“I know your position well, I was a backup. I know it clearly,” Love told Balderas. “The one thing I would say to you is to take your time. It takes time. You are in the learning phase to try and learn and grow as a player and a person. Once you get your chance on the field, you already know. You’re going to go out there and ball out. That’s when you have to put it all together, bro. This phase you are in right now. We’ve all been there. You have to let time play out.”

Taking in the advice, Balderas knew what that meant to him.

“I’m just going to keep working,” Balderas said. “I had a good spring ball and ready for fall camp and put all that work in that I’ve been doing into that. I am going to keep fighting to start and stay on the field.”

Love does know that feeling well.

He didn’t make a start for the Aggies until late in his freshman campaign, but once he was given the reigns of the offense, he has not let go.

Love broke five single-single passing records for Utah State in 2018 as a redshirt sophomore, including passing yards (3,567), passing touchdowns (32) and 300-yard passing games (seven).

The offseason has been one of a lot of chatter and accolades.

In recent weeks, Love has been named to the watch list for two very prestigious national accolades in the Davey O’Brien Award (presented to the nation’s top quarterback) and the Maxwell Award (presented to the top college football player).

“That doesn’t phase me. Everyone is going to have their expectations,” Love said. “My expectations for my team is to win a Mountain West (Conference) championship. That’s the first goal of mine. I am not worried about anything else. Everyone is going to say what they want. I am just going to do what I can do.”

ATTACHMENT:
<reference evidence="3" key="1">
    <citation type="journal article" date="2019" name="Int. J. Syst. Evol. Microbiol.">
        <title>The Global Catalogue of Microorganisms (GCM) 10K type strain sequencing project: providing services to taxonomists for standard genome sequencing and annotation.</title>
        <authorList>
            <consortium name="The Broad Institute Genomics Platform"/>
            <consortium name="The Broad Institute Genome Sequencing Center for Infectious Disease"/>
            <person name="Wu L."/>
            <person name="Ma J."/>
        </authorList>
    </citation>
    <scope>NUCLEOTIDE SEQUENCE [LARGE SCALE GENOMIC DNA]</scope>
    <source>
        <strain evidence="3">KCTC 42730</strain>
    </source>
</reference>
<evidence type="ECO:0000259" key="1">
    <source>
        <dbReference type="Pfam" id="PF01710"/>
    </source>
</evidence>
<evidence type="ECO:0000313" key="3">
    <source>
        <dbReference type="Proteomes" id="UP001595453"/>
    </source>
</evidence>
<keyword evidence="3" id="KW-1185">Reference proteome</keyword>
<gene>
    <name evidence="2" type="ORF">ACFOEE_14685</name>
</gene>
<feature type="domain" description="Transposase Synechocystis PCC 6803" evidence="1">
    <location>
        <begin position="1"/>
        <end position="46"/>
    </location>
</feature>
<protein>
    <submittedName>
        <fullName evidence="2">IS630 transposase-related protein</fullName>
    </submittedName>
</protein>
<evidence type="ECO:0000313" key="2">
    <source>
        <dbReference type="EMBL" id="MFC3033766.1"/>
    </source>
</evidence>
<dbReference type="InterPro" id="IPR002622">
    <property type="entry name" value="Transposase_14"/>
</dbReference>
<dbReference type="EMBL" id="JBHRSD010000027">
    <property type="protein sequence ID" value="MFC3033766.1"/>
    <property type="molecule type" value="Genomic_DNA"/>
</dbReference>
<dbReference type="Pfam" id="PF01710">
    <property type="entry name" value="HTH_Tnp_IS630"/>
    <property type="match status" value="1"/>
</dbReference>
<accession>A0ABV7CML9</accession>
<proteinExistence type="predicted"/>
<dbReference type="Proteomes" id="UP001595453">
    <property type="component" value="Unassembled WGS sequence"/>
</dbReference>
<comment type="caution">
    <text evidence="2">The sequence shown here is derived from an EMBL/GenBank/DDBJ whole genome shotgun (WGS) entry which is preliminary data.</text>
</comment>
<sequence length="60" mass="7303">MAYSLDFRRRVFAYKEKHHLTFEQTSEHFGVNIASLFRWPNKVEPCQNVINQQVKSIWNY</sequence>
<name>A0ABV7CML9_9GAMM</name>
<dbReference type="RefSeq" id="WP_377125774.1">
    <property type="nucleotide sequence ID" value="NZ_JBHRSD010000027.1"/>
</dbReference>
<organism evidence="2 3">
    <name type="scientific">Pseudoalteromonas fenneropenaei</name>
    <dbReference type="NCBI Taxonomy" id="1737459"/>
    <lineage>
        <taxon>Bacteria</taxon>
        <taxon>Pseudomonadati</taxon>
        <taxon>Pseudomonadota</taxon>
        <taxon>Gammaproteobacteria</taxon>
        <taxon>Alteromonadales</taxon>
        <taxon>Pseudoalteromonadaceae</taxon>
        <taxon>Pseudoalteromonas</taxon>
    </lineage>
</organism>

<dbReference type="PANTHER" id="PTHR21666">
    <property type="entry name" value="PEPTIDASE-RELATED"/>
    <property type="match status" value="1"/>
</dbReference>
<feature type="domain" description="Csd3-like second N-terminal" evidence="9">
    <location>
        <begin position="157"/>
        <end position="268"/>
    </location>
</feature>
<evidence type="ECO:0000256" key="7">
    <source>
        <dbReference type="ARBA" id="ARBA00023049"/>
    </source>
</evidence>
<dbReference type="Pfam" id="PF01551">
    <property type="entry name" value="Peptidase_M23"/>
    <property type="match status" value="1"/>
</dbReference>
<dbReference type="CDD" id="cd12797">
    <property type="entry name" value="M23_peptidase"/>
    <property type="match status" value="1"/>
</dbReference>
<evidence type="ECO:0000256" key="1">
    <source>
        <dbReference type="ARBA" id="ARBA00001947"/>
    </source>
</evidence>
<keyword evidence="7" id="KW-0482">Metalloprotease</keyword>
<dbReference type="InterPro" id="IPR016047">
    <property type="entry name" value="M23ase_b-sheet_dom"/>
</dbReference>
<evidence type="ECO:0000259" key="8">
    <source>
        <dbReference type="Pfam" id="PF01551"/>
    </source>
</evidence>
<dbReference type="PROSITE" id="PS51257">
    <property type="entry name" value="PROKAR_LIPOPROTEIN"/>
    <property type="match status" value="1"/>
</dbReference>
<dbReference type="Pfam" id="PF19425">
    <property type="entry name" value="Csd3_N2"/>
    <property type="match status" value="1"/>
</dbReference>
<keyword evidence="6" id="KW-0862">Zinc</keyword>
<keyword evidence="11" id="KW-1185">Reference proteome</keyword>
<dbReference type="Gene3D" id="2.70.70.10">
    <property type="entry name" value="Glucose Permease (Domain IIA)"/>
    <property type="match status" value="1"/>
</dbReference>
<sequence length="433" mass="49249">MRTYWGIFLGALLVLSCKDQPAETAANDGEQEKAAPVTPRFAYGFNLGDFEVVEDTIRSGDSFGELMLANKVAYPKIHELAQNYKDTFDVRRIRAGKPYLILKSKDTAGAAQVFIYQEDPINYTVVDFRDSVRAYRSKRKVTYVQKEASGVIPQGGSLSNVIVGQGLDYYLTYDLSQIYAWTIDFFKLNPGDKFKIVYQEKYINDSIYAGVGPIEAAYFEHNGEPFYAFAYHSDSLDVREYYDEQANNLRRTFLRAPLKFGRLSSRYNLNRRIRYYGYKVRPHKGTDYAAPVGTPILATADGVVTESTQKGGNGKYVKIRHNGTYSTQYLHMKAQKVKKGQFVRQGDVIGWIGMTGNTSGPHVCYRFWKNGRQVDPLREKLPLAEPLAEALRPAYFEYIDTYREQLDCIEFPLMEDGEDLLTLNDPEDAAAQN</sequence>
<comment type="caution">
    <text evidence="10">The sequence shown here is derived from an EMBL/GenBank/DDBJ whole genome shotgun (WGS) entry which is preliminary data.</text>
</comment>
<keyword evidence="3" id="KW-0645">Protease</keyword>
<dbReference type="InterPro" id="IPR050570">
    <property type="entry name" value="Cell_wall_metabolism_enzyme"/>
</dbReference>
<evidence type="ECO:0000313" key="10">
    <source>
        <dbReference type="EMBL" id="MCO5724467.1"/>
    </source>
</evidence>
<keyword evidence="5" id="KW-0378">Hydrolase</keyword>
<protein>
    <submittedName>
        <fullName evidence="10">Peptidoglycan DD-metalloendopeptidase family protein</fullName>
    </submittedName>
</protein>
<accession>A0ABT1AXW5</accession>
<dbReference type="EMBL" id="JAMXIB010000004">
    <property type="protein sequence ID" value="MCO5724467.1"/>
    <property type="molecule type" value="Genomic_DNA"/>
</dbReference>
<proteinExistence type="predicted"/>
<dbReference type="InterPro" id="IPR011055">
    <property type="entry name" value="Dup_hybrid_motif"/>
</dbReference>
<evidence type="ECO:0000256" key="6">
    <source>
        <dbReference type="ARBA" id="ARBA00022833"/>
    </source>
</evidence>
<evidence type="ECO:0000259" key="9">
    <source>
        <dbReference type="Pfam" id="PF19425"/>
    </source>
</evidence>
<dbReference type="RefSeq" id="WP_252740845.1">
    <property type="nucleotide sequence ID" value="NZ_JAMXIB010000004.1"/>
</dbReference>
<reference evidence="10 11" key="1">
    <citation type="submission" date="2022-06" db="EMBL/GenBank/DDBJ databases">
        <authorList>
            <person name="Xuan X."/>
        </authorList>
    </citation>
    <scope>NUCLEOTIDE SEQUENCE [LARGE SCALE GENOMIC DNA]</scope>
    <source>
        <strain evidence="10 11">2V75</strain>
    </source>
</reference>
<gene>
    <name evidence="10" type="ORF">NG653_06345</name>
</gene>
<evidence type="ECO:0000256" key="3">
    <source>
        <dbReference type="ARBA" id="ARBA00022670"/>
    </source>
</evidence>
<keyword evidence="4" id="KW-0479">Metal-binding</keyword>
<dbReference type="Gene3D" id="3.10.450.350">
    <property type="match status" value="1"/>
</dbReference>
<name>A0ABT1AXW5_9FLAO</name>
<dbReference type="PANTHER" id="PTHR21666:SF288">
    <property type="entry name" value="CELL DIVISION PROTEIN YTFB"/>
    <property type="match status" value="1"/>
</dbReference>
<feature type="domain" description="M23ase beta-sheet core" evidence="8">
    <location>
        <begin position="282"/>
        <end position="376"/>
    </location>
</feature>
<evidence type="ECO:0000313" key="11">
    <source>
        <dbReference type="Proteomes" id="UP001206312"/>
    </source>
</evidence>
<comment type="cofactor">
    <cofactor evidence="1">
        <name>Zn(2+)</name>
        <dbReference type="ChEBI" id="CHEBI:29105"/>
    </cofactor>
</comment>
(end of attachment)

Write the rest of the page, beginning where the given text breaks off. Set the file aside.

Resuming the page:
The talk has begun nationally that if Love has another season this fall like last season, he has a good chance to be a first-round pick in the 2020 NFL Draft next spring, if he chooses to leave college a year early.

“That conversation gets brought up all the time,” Love said. “But the way I looking at it, I am focused on this year. I’ll wait for those talks at the end of the year. I’ll see what happens at the end of the season.”

It’s a very mature way of looking towards his future that could be very lucrative quite quickly, but is a great unknown.

But, through tragedy at a young age, both of these two have found themselves growing up quicker than others by force.

“(My grandmother’s death) helped me become a man at a younger age,” Balderas said. “It made em grow up faster and realizing that my main person wasn’t going to be there. It made me focus on being more independent. You need to rely on people, but you need to be independent and grow up and get through things on my own.”

Love agrees, reflecting back six years to that tragic time for his mother and four sisters.

“You know you have to keep going forward, you can’t sit and home and cry all the time,” Love said. “You have to pick your head up and keep moving. That’s what we did.”